Tonya Horton Co-Presents "Cradle to College" at SYNERGY Conference

Building partnerships is essential to bringing more resources into schools to close the achievement and opportunity gap. But where should a school or nonprofit start? In the context of their own experiences with Citizen Schools and East Durham Children's Initiative respectively, Tonya Horton and David Reese provided forty-four SYNERGY conference attendees with a framework for building partnerships in their communities through their presentation, Cradle to College. Tonya Horton is the Executive Director of Citizen Schools North Carolina, and David Reese is the Director of East Durham Children's Initiative. Both presenters shared an overview of their organization and tied their work into the discussion about building partnerships which begins with a "needs assessment" according to Horton and Reese. Once a school or organization has identified what their community needs, the work for connecting with potential partners, formulating a strategy and timeline, and establishing an evaluation process should begin.

Following the formal presentation, all attendees had an opportunity to share ideas from their regions and organizations during the group work session "Building Partnerships in Your Community." Many of the Cradle to College attendees were representatives from all over North Carolina - primarily from Wake, Mecklenburg, Vance, and Guilford counties. Some worked for nonprofits, and others, like Dietrich Danner of Durham Public Schools, were from local school districts. The diversity added to the value of the conversations happening.

After a few group leaders shared highlights form their session, Tonya Horton left the attendees with this reminder about the necessity of building partnerships:

We can't do it all, and we don't do it all well. 

Click here to see photos from the session

About Citizen Schools

Citizen Schools is a national nonprofit organization that partners with middle schools to expand the learning day for low income children across the country. Citizen Schools uniquely mobilizes thousands of adult volunteers to help improve student achievement by teaching skill-building apprenticeships. The organization’s programs blend these real-world learning projects with rigorous academic and leadership development activities, preparing students in the middle grades for success in high school, college, the workforce, and civic life.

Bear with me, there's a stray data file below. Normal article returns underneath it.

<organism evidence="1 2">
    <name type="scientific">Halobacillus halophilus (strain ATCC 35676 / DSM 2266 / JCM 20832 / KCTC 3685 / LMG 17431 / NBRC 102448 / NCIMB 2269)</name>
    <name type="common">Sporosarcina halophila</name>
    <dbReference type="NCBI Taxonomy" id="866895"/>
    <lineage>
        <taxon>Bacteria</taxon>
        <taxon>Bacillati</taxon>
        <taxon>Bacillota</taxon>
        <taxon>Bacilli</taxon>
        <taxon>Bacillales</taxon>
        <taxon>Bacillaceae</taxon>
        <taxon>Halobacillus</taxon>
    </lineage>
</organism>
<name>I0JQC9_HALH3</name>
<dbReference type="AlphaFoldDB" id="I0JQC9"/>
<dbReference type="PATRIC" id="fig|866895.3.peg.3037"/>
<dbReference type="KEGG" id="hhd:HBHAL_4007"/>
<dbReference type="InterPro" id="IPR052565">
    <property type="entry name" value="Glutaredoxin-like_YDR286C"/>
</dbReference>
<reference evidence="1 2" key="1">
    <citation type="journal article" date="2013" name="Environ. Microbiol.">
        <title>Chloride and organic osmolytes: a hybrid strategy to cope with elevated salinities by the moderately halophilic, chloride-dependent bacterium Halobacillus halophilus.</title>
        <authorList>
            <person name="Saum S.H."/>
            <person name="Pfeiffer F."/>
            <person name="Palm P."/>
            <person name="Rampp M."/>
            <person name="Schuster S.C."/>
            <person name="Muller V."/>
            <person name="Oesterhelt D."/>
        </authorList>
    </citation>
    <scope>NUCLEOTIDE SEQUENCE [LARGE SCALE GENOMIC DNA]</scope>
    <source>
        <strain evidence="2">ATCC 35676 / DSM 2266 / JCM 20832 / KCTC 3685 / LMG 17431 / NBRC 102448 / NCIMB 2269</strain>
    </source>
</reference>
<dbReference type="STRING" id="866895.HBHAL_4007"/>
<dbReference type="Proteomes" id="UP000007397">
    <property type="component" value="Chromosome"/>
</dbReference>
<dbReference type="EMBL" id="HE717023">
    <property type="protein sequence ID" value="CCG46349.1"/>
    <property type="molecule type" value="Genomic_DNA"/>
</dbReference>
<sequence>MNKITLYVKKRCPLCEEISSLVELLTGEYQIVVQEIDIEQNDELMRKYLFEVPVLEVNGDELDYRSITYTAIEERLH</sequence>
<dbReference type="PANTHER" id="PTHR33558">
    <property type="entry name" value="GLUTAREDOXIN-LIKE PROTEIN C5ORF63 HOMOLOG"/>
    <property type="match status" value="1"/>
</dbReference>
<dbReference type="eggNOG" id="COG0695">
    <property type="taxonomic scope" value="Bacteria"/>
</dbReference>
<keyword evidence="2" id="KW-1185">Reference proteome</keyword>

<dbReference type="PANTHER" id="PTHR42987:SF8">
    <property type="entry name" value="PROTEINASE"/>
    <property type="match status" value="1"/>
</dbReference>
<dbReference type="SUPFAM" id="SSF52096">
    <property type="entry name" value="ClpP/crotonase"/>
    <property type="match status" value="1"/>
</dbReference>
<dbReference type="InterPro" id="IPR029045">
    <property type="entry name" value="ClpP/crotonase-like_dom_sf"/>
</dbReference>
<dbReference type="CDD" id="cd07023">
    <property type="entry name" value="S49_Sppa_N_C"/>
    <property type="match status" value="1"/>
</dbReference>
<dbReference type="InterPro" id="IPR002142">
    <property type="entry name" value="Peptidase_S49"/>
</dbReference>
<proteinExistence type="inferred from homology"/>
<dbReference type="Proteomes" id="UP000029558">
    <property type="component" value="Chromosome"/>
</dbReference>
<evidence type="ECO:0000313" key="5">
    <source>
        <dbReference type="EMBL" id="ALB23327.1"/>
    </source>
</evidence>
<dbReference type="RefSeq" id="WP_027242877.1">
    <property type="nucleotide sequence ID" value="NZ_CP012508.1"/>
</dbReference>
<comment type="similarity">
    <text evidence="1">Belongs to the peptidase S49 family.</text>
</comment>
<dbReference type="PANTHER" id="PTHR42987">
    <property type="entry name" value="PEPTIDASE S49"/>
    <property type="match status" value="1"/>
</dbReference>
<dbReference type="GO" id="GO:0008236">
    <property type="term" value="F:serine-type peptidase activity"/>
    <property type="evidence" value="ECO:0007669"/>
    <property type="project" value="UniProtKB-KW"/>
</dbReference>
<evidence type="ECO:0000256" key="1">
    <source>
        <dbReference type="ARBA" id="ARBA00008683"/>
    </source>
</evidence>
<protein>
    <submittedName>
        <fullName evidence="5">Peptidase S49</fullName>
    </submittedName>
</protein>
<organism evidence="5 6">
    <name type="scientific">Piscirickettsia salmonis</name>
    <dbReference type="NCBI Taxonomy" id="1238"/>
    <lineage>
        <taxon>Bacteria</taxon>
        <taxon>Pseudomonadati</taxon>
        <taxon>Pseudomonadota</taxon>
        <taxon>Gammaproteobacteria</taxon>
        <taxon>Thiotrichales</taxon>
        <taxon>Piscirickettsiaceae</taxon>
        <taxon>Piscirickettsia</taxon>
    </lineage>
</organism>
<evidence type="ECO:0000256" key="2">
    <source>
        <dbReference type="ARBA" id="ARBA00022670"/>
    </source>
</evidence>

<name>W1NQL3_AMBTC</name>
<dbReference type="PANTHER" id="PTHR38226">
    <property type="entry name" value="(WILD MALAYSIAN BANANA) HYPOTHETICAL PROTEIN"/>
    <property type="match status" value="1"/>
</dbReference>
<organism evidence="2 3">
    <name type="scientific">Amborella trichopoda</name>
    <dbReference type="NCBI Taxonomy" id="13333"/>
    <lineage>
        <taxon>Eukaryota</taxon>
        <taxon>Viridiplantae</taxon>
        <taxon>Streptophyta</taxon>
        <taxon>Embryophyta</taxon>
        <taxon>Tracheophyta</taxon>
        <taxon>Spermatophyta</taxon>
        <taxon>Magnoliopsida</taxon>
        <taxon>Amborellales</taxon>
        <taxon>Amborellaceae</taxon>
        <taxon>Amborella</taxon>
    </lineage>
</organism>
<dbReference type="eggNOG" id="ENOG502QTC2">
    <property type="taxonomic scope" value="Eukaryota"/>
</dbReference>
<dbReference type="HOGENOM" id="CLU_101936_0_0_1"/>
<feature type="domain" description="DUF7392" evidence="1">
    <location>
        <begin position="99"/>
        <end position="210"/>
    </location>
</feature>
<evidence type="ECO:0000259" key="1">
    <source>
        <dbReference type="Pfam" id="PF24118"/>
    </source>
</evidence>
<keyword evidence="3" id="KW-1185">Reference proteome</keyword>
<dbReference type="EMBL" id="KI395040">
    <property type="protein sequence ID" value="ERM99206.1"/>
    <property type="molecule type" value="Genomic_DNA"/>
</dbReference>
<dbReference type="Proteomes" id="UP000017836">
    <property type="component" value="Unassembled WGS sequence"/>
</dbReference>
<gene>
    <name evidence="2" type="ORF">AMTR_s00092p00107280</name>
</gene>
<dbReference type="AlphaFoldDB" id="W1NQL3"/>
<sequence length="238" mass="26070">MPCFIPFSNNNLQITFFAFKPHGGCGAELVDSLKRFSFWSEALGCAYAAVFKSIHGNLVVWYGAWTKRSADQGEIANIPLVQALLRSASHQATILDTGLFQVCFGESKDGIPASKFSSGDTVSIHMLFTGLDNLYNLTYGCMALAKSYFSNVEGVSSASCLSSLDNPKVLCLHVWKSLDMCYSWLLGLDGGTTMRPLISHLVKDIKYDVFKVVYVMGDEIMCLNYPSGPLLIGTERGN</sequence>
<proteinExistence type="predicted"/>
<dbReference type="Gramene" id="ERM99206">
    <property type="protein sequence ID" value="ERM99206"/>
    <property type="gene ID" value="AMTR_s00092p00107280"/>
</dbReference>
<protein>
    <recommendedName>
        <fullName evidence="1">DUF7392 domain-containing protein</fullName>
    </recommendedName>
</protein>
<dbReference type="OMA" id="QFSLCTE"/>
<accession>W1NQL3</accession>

The Citizen Schools North Carolina program launched in 2006 and currently serves nearly 400 students and engages over 300 volunteers.  Learn more about Citizen Schools’ programs and results at

About East Durham Children's Initiative

EDCI was envisioned by Durham and East Durham community leaders in 2008 after reading Paul Tough’s book Whatever It Takes. Like Geoffrey Canada, founder of the Harlem Children’s Zone in New York, they were determined to provide children in low wealth communities with the same high quality, comprehensive services and opportunities offered to kids in high wealth communities, with the goal of successfully preparing kids for college and/or career.

With the help of research by Duke University’s Children’s Environmental Health Initiative, risk factors for various communities were assessed and East Durham was identified as one of the most distressed neighborhoods in the area. A 120-block area of East Durham was later selected as the target area of EDCI, also known as the EDCI zone.

In 2009, EDCI was launched with a trip to the Harlem Children’s Zone, planning activities, seed grants and a visit to Durham by Paul Tough. Community forums were conducted to get feedback from East Durham residents and leaders. One of the most important community forums was a “kitchen table” conversation in October 2009, attended by over 100 residents and community leaders. Community members spent time in small groups discussing a range of issues (Results of Community Conversations, October 2009). The concerns, hopes and possible solutions presented at this and other meetings formed the basis for EDCI’s initial programming.

EDCI began working with partners to implement services in the EDCI zone in 2010 and continues to move forward with planning and developing a successful, strategic initiative.